Monday, March 23, 2015


Our newer folks at Holy Trinity don’t know Janice, but those who have been around a while remember her well from the time when she was a pillar of our congregation. These days, every so often her sister brings her to worship and we’re blessed to have her with us, but those occasions are too few and far between. 

For decades, Janice was a faithful alto in the choir. Although her presence was important to us, she didn't have the strongest voice, and you couldn’t really hear her. So, when she announced that she was going to sing a solo in worship, we were all surprised. “Lead Me, Guide Me” was the song. An appropriate one for Janice who had dealt with a number of physical challenges her whole life and truly trusted in God every step of the way.

She was supposed to arrive early to run through the song one last time with our music director. We expected her at 10:30. 10:30 passed, and no Janice. For weeks she had been talking about singing this solo, so her tardiness was odd. (Janice was never late for anything.) 

When we started worship at 11:00 and still hadn't seen her, we started to get concerned. At 11:15 Kathy went to her house, which was right around the corner from the church. 

Fortunately, Kathy is a nurse, because when she got to Janice’s she saw that Janice had had something that looked like a stroke and Kathy took care of her until the paramedics arrived on the scene.

It turned out Janice had a seizure that erased her short term memory. After several years, it has improved only slightly. She can remember people from her past and stories from before her seizure, but since then, she literally can’t tell you what she did 5 minutes ago. 

Over time, Janice has learned to cope with her new limitations. She lives in an assisted living facility where the walls in her room are plastered with signs her sister made for her, telling her what day it is, important phone numbers, what happened to her, and so on. She carries a schedule of daily activities in a pouch that hangs from her neck and she has a pad of paper by the chair in her room where she writes down everything that she does. 

Janice has no memory of the weeks leading up to that fateful Sunday and whenever she hears the story, to this day, when it comes to the part where she was going to sing a solo in church, she is hearing it again for the first time, and she laughs hysterically at the thought of it. 

"There is no way I was going to sing a solo in church!" she’ll say. 

"Yes, Janice, you were."  And she’ll shake her head in disbelief. 

In truth, if she hadn’t been singing a solo, we would have assumed she was visiting with family that day and no one would have checked on her when she didn’t appear at worship. Another 20 minutes without someone finding her and she would have been dead. So offering to sing that solo, something that was totally out of character for Janice, saved her life.

Can you imagine how terrifying it would be to suddenly lose your memory like that? When I think about it, I imagine that it might feel a lot like dying. I have always thought that being alive is synonymous with maintaining cognitive ability. But Janice has me rethinking that. Maybe there's more to life than registering our life experience in our brains.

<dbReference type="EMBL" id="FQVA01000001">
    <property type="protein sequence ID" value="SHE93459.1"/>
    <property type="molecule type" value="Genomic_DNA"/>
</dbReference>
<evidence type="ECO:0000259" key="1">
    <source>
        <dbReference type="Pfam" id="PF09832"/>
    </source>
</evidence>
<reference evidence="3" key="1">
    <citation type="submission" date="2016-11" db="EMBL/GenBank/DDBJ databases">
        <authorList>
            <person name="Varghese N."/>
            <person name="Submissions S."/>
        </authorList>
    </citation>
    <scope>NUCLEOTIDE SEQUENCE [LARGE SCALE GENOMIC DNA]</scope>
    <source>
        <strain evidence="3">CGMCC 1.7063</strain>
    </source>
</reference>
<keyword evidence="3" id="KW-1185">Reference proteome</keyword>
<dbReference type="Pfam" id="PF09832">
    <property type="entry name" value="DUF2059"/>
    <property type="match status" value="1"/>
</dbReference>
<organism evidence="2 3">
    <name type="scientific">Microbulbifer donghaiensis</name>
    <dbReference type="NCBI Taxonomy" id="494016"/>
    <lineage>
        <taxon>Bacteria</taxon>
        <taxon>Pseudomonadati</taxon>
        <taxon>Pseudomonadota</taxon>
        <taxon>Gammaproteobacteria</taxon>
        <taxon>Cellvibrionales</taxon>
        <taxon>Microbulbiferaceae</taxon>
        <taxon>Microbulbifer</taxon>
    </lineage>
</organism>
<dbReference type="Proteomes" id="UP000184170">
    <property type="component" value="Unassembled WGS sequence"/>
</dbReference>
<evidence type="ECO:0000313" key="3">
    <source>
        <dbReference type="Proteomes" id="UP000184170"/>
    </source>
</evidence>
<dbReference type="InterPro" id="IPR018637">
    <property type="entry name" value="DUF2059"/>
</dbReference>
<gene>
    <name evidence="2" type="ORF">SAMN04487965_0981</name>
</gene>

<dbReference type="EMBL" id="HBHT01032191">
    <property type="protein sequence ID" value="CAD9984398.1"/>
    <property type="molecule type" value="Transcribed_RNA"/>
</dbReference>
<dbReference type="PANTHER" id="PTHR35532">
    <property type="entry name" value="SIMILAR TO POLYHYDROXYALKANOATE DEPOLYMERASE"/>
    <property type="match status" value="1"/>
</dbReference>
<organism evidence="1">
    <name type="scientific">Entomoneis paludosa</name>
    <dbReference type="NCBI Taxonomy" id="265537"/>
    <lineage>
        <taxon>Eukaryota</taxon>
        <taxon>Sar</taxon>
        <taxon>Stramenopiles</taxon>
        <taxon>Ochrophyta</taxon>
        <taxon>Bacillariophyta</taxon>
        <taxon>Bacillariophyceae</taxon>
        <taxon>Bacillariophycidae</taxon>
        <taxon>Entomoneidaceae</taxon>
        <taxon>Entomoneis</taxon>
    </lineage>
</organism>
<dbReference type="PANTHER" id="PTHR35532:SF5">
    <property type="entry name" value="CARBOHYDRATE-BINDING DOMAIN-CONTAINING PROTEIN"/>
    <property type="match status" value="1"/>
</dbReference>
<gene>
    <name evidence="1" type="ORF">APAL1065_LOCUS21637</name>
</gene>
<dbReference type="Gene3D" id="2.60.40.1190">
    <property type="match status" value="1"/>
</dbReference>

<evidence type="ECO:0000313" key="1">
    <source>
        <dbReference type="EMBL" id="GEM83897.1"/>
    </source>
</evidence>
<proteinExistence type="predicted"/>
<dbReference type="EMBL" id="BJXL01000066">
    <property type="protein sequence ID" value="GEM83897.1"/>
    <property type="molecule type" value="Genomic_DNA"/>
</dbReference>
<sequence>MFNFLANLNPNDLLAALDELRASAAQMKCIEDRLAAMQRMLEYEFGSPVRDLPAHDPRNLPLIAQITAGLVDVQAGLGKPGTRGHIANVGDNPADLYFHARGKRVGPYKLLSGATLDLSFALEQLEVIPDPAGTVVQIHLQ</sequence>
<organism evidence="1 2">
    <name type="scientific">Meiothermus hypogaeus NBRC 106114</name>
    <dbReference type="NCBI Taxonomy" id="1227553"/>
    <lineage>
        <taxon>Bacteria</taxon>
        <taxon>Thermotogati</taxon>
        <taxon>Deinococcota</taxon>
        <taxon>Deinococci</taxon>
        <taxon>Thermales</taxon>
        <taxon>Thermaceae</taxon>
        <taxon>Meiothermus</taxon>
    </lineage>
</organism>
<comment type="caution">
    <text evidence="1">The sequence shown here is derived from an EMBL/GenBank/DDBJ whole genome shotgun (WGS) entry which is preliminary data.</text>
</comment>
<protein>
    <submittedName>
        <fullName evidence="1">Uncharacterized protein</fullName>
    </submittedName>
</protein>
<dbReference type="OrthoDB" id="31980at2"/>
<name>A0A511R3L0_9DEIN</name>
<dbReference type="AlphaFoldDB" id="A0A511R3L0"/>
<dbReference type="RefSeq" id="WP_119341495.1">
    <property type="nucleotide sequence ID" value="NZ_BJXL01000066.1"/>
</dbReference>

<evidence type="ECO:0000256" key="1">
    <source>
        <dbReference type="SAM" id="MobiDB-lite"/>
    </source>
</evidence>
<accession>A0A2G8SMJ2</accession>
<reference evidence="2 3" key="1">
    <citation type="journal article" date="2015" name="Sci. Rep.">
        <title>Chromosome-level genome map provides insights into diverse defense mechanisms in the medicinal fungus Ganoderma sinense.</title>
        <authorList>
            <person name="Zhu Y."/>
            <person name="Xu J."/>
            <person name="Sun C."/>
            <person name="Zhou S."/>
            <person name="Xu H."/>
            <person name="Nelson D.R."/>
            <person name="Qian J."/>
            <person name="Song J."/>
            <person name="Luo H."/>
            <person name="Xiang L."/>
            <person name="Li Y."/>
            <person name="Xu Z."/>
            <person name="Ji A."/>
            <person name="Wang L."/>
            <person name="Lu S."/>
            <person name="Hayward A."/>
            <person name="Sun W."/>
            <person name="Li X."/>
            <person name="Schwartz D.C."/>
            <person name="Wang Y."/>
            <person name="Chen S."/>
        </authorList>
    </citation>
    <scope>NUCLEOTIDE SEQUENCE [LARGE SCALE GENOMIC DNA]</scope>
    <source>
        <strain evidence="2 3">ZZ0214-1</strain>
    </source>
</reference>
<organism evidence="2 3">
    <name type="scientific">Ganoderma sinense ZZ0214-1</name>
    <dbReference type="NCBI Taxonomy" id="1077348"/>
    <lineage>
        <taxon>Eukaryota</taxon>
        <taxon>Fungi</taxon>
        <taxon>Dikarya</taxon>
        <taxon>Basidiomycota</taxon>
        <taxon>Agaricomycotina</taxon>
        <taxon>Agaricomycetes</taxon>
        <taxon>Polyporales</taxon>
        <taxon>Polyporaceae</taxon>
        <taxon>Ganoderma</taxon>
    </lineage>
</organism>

With Janice, losing her memory hasn't changed the essence of who she is as a person. Janice is still Janice. She is still able to cope with whatever life hands her. She exudes positive energy. She participates in every activity that comes her way with a smile on her face. After spending time with her, I always feel good about myself because she is so loving and supportive. 

Janice is fiercely loyal to Holy Trinity. She was always our strongest prayer warrior and she continues to be. She also always gave faithfully to the church financially, something that continues to this day. Whenever I visit her, she will invariably ask me, “How is Holy Trinity doing financially?” I will tell her we’re just fine. A couple more times in our conversation she will ask me the same question, “How is Holy Trinity doing financially?” because she can’t remember she had already asked me. This is the question she asks me more than any other. It reminds me of the Biblical truth about how connected our hearts are to our treasures. Janice clearly links her love for Holy Trinity with the support she gives through her offerings. 

In the midst of all the things she forgets, Janice remembers what's most important to her. She hasn't forgotten the love she has for our congregation and the love we have for her.  For Janice, the faith community she loves is a manifestation of the love of God in her life. 

Janice has been a gift to me personally. Spending time with her always brings me to recognize how living moment to moment, caught up in the minute details of my life, distracts me from living from the core of who I really am, a person created to be in relationship with the God of love.  

Lead me, guide me, along the way:
for if you lead me, I cannot stray.
Lord, let me walk each day with thee.
Lead me, O Lord, lead me. 

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